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Douglas Fetherling - Backward Glance
by Douglas Fetherling

I didn't know until I had dinner with him recently that Greg Gatenby, the director of literary programs at the Harbourfront Centre in Toronto, and founder of both the International Festival of Authors and the World Poetry Festival, is an opera buff. But when this became apparent in the conversation, I said to myself, "Ah, yes, of course." Many people, I believe, would react the same way, for Gatenby's position in Canadian writing requires a descriptive noun that only the world of opera seems capable of supplying.

Most of the terms we use for people such as Gatenby have somehow taken on a derogatory ring: mover-and-shaker, mogul, culture vulture, arts tycoon. But impresario is just about right, for it is without negative connotations and suggests a person whose taste and level of sophistication are equal to his or her skill at practicalities and promotion-in short, someone who does for the arts what producers do for mere pop culture. That's Gatenby to a T.

Like most of the true impresarios of the opera stage, he is blessed with a rare sense of the past, but whereas impresarios have tended to be living repositories of anecdote, Gatenby is a literary historian turning out books for the general audience. He is not an academic but rather a kind of independent scholar. In his new book, The Very Richness of That Past (Knopf Canada, $32.95), he has left no avenues of research unexplored and has produced a book with all the necessary apparatus of annotation. But his prose, while careful, is informal. Without being-again, in the pejorative sense, journalistic-it nonetheless manages to rattle right along, for Gatenby writes not to be consulted but to be read-by civilians, so to speak, whom he hopes to convert to the cause of Canada's literary past. In his approach, though not in his scale (not yet), the figure of previous times he most resembles is Van Wyck Brooks, who gave Americans of the 1930s and 1940s a contextual key to understanding old books and old writers.

Two years ago, Gatenby published The Wild Is Always There: Canada through the Eyes of Foreign Writers, a pleasant combination of commentary and anthology, showing how various distinguished literary visitors had responded to Canada down through the decades. In juxtaposing figures as different as Mark Twain and Matthew Arnold, or Elizabeth Bishop and Willa Cather, he held up a looking-glass to show how Canada itself grew from a colonial culture to a freestanding indigenous one. Personally, I found it a most pleasant book indeed, and have had every bit as good a time with The Very Richness, which follows the same format yet without the deterioration of quality one somehow expects in a sequel. That says much about the amount of material available. It also says much about Gatenby's very nearly invisible methodology.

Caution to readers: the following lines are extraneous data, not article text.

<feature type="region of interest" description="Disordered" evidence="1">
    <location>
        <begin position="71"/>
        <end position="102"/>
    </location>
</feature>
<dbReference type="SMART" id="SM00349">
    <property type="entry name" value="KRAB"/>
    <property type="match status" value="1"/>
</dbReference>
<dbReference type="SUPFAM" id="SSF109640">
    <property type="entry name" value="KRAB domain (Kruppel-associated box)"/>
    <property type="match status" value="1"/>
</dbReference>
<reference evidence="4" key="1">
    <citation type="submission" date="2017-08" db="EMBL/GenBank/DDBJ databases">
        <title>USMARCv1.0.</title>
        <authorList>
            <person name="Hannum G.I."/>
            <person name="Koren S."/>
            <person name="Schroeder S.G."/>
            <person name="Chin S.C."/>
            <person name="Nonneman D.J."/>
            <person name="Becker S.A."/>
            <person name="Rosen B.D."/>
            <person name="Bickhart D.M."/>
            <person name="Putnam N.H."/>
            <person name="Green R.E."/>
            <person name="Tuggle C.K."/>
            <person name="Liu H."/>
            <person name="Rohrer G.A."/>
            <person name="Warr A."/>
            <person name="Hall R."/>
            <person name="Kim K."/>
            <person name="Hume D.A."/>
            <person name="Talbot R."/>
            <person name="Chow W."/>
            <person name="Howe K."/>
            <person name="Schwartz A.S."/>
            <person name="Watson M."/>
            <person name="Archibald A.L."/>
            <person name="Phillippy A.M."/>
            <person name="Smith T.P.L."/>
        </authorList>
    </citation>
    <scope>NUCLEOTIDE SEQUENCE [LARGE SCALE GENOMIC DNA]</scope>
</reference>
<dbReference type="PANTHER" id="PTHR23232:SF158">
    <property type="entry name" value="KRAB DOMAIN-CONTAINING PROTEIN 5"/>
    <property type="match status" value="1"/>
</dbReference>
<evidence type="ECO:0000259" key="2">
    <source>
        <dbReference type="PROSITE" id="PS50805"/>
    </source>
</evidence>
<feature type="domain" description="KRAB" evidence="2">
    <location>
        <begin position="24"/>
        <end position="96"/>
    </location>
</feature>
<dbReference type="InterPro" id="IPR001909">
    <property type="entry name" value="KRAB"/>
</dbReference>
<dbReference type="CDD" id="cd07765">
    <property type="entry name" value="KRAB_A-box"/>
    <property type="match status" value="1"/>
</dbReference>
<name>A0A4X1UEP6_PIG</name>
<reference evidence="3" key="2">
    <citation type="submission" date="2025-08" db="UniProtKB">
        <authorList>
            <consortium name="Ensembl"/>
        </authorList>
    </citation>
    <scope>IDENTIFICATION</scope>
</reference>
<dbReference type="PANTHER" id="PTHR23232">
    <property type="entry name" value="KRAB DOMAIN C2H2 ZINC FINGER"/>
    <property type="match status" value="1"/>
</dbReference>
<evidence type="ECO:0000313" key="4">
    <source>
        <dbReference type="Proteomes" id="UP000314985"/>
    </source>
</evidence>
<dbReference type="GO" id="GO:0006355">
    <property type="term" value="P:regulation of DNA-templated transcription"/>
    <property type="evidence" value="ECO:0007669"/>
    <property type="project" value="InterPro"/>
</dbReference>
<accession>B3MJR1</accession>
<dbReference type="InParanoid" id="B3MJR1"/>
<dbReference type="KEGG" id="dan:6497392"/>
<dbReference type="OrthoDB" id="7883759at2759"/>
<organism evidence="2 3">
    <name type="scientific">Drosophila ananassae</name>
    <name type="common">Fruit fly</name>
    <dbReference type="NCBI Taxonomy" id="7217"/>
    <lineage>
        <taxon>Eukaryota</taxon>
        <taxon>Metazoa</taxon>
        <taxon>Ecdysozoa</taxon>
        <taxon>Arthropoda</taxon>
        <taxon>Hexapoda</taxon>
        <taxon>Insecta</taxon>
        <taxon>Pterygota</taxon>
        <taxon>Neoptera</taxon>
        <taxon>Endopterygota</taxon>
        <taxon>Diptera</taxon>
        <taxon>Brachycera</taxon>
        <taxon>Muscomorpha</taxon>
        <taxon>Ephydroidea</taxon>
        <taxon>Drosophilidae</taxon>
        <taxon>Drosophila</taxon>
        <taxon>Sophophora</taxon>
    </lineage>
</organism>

Judging by the diaries, letters, and other works Gatenby has selected, one might generalize that visiting Canada has tended to bring out the bad in bad people and the good in good ones. In 1906, Aleister Crowley, the English occultist, poetaster, and mountain-climber, observed that "Toronto as a city carries out the idea of Canada as a country. It is a calculated crime both against the aspirations of the soul and the affections of the heart." He went on: "Of all the loveless, lifeless lands that writhe beneath the wrath of God, commend me to Canada!" For his part, Hilaire Belloc, the Anglo-French anti-Semite and all-purpose misanthrope, was infuriated that Canadian trees are so "haphazard".

Gatenby is not simply collecting material in these two books. He resembles not at all the original antiquaries, who sought (and usually missed) the truth of history through objects and old documents. In the way he uses and interprets his texts, Gatenby is closer to a specific but rather unusual type of critic. He doesn't make inflated claims for the stuff he's unearthed. For example, of Nathaniel Hawthorne he writes: "The author of the classic novels The Scarlet Letter and The House of the Seven Gables was aesthetically engrossed by the American species of Puritan culture, and its powerful hold over the social life of his country. So, while it would be foolish to make claims that Canada played a large part in Hawthorne's imaginative life, the country did appear regularly in his correspondence, and played an uncelebrated role in both his fiction and non-fiction over several years"-as Gatenby then goes on to explain.

Similarly, the editor knows how to make the spark of ideas by striking flint against steel. He observes, correctly, I'm convinced, that Joyce Carol Oates (one of the participants in this year's edition of the International Festival of Authors) began writing about her native United States much differently during the ten years she spent viewing it from the deceptively distant perspective of the University of Windsor. A decade in Canada permitted her to see, and to begin exploring, a far more terrifying, nightmarish vision of American society than she had written of previously. It's one she continues to push to ever greater imaginative extremes, as reality dictates.

I could go on and on about The Very Richness of That Past, but there comes a time when the proper course is to recommend a book to other people's attention and then shut up and let them enjoy it themselves.


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